Alias adverb [ Latin , from alius . See Else .] (Law) (a) Otherwise; otherwise called; -- a term used in legal proceedings to connect the different names of any one who has gone by two or more, and whose true name is for any cause doubtful; as, Smith, alias Simpson. (b) At another time.

Alias noun ; plural Aliases [ Latin , otherwise, at another time.] (Law) (a) A second or further writ which is issued after a first writ has expired without effect. (b) Another name; an assumed name.

Alibi noun [ Latin , elsewhere, at another place. See Alias .] (Law) The plea or mode of defense under which a person on trial for a crime proves or attempts to prove that he was in another place when the alleged act was committed; as, to set up an alibi ; to prove an alibi .

Alibility noun Quality of being alible.

Alible adjective [ Latin alibilis , from alere to nourish.] Nutritive; nourishing.

Alicant noun A kind of wine, formerly much esteemed; -- said to have been made near Alicant, in Spain. J. Fletcher.

Alidade noun [ Late Latin alidada , alhidada , from Arabic al-'idāda a sort of rule: confer French alidade .] The portion of a graduated instrument, as a quadrant or astrolabe, carrying the sights or telescope, and showing the degrees cut off on the arc of the instrument Whewell.

Alien adjective [ Old French alien , Latin alienus , from alius another; properly, therefore, belonging to another. See Else .]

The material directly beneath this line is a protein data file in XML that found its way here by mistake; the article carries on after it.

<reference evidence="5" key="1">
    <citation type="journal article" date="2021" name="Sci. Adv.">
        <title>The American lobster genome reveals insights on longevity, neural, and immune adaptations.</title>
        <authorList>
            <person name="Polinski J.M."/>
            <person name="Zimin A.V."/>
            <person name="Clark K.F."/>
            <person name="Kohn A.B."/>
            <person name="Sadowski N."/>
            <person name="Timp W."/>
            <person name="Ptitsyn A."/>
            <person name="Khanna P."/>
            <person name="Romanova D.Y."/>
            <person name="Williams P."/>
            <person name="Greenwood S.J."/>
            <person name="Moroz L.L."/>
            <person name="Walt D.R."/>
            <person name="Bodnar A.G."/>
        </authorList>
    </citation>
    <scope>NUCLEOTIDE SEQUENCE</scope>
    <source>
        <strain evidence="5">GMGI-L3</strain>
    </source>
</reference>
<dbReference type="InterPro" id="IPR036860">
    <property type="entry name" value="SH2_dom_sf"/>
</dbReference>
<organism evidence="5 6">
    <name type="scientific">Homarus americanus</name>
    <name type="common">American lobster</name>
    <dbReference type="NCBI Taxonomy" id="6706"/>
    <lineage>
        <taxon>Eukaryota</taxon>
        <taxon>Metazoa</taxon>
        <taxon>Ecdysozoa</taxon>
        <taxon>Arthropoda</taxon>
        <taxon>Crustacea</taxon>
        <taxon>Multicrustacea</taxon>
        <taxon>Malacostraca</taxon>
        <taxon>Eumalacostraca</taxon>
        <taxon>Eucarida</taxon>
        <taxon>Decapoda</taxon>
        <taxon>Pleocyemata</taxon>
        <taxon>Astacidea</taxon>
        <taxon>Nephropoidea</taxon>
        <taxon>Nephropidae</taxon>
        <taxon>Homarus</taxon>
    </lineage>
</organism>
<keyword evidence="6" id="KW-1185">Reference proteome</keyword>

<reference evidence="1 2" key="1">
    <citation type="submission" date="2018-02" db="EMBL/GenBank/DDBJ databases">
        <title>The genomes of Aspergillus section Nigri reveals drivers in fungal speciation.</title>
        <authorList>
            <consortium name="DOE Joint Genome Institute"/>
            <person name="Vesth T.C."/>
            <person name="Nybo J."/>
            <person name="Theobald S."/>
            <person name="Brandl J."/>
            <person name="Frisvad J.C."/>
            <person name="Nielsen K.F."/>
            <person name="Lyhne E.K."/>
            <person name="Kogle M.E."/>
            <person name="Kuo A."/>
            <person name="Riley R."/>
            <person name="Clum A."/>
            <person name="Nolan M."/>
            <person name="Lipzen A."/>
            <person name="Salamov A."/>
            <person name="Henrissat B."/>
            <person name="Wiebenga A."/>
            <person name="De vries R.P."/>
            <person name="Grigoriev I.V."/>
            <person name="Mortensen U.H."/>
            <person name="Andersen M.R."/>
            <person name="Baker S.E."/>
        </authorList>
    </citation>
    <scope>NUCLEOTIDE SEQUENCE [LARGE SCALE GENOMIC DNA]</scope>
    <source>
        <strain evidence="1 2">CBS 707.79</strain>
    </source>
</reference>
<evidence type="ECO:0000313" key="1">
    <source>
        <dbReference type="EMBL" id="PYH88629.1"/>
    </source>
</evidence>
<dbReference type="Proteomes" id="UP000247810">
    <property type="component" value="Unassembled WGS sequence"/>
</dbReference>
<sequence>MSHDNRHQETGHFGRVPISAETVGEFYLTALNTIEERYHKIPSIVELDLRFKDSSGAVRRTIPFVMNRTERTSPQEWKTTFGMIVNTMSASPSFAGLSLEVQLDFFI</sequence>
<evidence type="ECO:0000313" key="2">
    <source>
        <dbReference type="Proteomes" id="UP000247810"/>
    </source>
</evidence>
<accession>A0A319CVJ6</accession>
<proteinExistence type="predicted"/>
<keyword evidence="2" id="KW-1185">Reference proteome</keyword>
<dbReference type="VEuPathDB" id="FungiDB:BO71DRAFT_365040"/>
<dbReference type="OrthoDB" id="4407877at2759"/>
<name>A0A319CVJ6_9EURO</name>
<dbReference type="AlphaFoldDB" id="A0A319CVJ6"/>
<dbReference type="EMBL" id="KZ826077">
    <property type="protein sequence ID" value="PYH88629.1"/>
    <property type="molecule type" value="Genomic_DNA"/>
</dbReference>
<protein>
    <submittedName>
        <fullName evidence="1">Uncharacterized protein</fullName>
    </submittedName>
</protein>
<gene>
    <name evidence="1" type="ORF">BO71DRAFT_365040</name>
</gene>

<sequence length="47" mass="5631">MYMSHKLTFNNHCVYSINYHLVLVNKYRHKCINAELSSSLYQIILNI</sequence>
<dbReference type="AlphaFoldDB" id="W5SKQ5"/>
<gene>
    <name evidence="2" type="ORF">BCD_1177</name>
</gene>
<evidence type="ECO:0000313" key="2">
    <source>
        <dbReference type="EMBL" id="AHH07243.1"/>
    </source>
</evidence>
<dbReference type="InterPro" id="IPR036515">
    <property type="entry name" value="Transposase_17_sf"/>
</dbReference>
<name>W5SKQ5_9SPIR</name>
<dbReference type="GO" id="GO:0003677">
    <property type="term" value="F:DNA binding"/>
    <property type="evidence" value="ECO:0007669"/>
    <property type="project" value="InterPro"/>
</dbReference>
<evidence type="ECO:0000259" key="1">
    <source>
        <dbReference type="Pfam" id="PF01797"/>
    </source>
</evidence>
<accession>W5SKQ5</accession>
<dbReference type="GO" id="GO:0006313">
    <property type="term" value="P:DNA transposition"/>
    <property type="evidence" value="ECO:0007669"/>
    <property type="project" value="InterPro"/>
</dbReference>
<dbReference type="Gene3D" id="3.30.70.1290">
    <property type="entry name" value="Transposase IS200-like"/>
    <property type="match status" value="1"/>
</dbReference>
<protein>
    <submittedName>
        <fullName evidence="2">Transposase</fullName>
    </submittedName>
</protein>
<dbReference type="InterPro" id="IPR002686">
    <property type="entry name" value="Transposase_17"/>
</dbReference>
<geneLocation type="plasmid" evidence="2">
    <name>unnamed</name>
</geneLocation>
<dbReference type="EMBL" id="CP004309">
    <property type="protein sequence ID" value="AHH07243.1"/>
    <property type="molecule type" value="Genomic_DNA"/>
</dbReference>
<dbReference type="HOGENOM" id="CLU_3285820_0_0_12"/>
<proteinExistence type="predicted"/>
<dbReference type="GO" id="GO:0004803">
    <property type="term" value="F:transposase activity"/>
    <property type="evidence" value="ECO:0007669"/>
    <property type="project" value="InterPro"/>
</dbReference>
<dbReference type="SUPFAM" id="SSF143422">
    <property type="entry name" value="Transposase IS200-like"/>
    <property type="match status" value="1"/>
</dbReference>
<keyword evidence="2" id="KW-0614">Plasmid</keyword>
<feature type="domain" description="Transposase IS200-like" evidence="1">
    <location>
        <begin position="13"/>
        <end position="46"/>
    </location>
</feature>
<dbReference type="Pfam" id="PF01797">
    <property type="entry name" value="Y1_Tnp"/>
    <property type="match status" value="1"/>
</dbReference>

1. Not belonging to the same country, land, or government, or to the citizens or subjects thereof; foreign; as, alien subjects, enemies, property, shores.

2. Wholly different in nature; foreign; adverse; inconsistent ( with ); incongruous; -- followed by from or sometimes by to ; as, principles alien from our religion.

An alien sound of melancholy.
Wordsworth.

Alien enemy (Law) , one who owes allegiance to a government at war with ours. Abbott.

Alien noun
1. A foreigner; one owing allegiance, or belonging, to another country; a foreign-born resident of a country in which he does not possess the privileges of a citizen. Hence, a stranger. See Alienage .

2. One excluded from certain privileges; one alienated or estranged; as, aliens from God's mercies.

Aliens from the common wealth of Israel.
Ephes. ii. 12.

Alien transitive verb [ French aliéner , Latin alienare .] To alienate; to estrange; to transfer, as property or ownership. [ R.] "It the son alien lands." Sir M. Hale.

The prince was totally aliened from all thoughts of . . . the marriage.
Clarendon.

Alienability noun Capability of being alienated. "The alienability of the domain." Burke.